In the past few weeks, I’ve been re-examining the long-standing dispute over the discrepancy between models and observations in the tropical troposphere.  My interest was prompted in part by Gavin Schmidt’s recent attack on a graphic used by John Christy in numerous presentations (see recent discussion here by Judy Curry).   christy_comparison_2015Schmidt made the sort of offensive allegations that he makes far too often:

@curryja use of Christy’s misleading graph instead is the sign of partisan not a scientist. YMMV. tweet;

@curryja Hey, if you think it’s fine to hide uncertainties, error bars & exaggerate differences to make political points, go right ahead.  tweet.

As a result, Curry decided not to use Christy’s graphic in her recent presentation to a congressional committee.  In today’s post, I’ll examine the validity (or lack) of Schmidt’s critique.

Schmidt’s primary dispute, as best as I can understand it, was about…

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Using satellite data on how water moves around Earth, NASA scientists have solved two mysteries about wobbles in the planet’s rotation — one new and one more than a century old. The research may help improve our knowledge of past and future climate.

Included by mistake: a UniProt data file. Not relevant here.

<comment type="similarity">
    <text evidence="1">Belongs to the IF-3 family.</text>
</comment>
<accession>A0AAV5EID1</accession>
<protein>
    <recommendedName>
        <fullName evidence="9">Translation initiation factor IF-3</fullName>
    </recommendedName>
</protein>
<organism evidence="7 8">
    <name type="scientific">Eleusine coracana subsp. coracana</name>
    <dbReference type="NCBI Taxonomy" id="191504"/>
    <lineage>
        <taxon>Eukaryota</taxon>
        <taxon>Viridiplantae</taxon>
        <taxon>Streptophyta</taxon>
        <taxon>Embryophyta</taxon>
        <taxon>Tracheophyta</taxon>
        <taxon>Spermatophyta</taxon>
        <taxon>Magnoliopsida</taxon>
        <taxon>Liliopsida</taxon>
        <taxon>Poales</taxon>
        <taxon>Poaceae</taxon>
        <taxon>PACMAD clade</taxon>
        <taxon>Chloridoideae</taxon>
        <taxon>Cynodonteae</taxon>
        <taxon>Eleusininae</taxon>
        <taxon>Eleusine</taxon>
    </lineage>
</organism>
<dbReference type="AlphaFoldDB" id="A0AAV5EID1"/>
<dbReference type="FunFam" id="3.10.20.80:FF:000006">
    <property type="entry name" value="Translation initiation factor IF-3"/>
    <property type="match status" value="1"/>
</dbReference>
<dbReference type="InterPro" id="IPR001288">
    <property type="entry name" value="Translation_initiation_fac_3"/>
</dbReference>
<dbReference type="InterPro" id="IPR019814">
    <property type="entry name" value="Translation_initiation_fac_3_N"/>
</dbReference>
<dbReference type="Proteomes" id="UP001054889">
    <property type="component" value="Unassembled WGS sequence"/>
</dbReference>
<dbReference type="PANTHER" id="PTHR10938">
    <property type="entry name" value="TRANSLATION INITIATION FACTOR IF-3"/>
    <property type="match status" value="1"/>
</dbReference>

Although a desktop globe always spins smoothly around the axis running through its north and south poles, a real planet wobbles. Earth’s spin axis drifts slowly around the poles; the farthest away it has wobbled since observations began is 37 feet (12 meters). These wobbles don’t affect our daily life, but they must be taken into account to get accurate results from GPS, Earth-observing satellites and observatories on the ground.

In a paper published today in Science Advances, Surendra Adhikari and Erik Ivins of NASA’s Jet Propulsion Laboratory, Pasadena, California, researched how the movement of water around the world contributes to Earth’s rotational wobbles. Earlier studies have pinpointed many connections between processes on Earth’s surface or interior and our planet’s wandering ways. For example, Earth’s mantle is still readjusting to the loss of ice on North America after the last ice age, and the reduced mass beneath that continent pulls the spin axis toward Canada at the rate of a few inches each year. But some motions are still puzzling.